PEACHTREE CORNERS -- Banking was one of the main themes at Thursday's special-called meeting for the Peachtree Corners City Council.
A committee headed by councilwoman Jeanne Aulbach made a recommendation for the council to approve BB&T for the city's basic banking services after several submissions were received.
"BB&T met our criteria, which included being in the community, having online banking service and overall better rates," Aulbach said. "Their online abilities were superior to the other bids."
When asked by councilman Phil Sadd if anyone had met representatives from the bank, Aulbach said they haven't.
"I'm honestly concerned because we're entrusting them with all of our money without ever meeting them," Sadd said. "They can look great on paper, but it's important to meet them and establish a relationship. I wouldn't put $2.7 million of my own money with anyone if I haven't met them."
John Kachmar, a consultant for the city, said the only thing the council was doing was approving for BB&T to be their banker, but they aren't contractually obligated to stick with them for any period of time.
"If you decide you don't like them, you can change banks," Kachmar said. "But, they deal with a lot of government entities and they're going to do everything to keep your business. If you don't like the representative they assigned to you, they'll assign you a new one. They're going to do everything they can to satisfy you as their customer."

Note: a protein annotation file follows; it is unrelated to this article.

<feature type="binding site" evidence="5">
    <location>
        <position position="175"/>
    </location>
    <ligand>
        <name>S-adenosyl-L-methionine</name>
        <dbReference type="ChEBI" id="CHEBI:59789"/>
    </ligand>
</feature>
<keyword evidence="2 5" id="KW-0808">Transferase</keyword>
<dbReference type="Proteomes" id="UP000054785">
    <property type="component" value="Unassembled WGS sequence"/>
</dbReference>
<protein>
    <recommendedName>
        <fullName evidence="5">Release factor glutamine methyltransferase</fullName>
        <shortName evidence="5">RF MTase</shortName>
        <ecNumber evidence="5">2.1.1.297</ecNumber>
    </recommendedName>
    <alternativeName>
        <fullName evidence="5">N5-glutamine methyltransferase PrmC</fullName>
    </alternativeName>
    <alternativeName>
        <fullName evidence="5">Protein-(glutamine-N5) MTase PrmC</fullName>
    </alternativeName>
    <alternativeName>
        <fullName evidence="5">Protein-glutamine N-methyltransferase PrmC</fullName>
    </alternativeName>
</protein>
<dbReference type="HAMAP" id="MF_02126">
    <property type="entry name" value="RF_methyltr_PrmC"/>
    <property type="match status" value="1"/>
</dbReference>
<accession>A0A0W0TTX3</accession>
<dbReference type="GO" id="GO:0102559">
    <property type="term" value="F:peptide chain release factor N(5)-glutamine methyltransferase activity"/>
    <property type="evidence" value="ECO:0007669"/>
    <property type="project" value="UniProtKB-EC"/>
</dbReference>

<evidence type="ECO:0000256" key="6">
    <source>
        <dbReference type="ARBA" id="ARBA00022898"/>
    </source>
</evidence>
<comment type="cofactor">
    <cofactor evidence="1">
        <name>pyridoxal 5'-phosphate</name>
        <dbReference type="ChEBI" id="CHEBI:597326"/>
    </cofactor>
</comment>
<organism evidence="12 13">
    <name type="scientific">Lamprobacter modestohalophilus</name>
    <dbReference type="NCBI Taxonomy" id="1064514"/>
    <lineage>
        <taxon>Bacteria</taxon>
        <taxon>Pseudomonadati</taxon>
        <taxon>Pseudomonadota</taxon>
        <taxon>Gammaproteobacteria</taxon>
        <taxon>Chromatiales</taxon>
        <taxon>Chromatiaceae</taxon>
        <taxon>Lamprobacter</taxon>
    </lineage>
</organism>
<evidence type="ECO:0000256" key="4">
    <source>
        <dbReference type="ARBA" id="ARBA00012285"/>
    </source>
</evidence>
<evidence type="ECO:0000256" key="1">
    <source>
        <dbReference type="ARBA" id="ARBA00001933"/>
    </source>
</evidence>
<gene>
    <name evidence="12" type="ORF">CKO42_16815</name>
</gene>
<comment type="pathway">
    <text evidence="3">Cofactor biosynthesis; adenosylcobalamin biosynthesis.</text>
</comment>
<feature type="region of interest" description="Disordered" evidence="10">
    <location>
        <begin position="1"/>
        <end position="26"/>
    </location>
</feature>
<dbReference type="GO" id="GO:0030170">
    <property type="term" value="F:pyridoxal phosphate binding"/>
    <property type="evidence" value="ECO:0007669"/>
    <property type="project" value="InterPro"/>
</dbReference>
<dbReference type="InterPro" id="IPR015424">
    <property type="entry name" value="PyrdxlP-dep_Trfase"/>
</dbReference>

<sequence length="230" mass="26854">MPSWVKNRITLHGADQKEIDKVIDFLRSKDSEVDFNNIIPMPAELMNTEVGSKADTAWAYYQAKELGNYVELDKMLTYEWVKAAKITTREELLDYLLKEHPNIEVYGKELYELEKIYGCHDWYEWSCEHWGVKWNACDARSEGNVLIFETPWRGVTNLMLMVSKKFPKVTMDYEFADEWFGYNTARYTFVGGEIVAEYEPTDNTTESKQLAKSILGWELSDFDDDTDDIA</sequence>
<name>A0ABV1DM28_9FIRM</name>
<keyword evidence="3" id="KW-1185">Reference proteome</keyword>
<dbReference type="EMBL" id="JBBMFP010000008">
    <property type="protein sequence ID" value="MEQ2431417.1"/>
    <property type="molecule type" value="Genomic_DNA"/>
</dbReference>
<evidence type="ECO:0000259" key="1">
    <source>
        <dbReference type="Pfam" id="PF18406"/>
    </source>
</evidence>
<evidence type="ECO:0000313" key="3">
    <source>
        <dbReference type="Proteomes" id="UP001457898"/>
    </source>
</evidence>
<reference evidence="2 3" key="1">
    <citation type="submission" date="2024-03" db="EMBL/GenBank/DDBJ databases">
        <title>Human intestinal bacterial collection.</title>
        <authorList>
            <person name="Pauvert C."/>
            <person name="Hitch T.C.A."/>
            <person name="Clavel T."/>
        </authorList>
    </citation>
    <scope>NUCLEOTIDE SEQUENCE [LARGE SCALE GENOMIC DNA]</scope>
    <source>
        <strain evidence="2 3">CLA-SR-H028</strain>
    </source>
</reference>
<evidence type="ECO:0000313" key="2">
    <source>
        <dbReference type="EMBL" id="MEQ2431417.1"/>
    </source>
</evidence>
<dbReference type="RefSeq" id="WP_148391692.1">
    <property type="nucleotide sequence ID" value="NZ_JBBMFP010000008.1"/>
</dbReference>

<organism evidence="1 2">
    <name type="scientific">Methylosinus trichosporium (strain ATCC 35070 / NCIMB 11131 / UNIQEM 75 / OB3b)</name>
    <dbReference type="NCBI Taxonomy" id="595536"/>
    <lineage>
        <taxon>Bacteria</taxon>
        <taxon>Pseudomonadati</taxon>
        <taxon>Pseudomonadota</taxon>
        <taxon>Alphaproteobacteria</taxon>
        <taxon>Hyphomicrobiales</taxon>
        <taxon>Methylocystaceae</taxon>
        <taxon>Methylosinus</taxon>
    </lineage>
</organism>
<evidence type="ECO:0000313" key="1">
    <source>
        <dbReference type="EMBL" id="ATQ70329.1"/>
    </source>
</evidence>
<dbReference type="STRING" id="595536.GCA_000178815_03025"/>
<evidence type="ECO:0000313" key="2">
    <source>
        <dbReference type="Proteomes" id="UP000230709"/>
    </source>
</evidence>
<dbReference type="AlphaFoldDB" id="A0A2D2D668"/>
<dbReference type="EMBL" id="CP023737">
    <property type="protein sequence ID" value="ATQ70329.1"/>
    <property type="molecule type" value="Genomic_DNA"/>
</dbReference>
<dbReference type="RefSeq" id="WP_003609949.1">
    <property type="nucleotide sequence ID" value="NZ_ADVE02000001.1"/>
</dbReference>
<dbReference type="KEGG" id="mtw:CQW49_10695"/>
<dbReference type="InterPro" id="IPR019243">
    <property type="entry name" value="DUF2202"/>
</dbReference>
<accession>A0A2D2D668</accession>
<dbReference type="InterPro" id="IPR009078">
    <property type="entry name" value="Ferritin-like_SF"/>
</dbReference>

Kachmar did mention another strength with BB&T is the ability for them to have a line of credit to help pay for travel and expenses for candidates for certain city positions.
In other business:
-- A request for proposal will be sent out today for a tax anticipation note of $500,000. Kachmar said BB&T and SunTrust will be submitting proposals (as they do with all forms of government), as well as at least three other banks who have expressed interest. After the proposal is sent out, institutions will have between 15 to 30 days to submit their bid. The loan will have to be paid back by the end of the year.
-- A first read of the amended planning commission was presented, moving the commission from seven members to five members.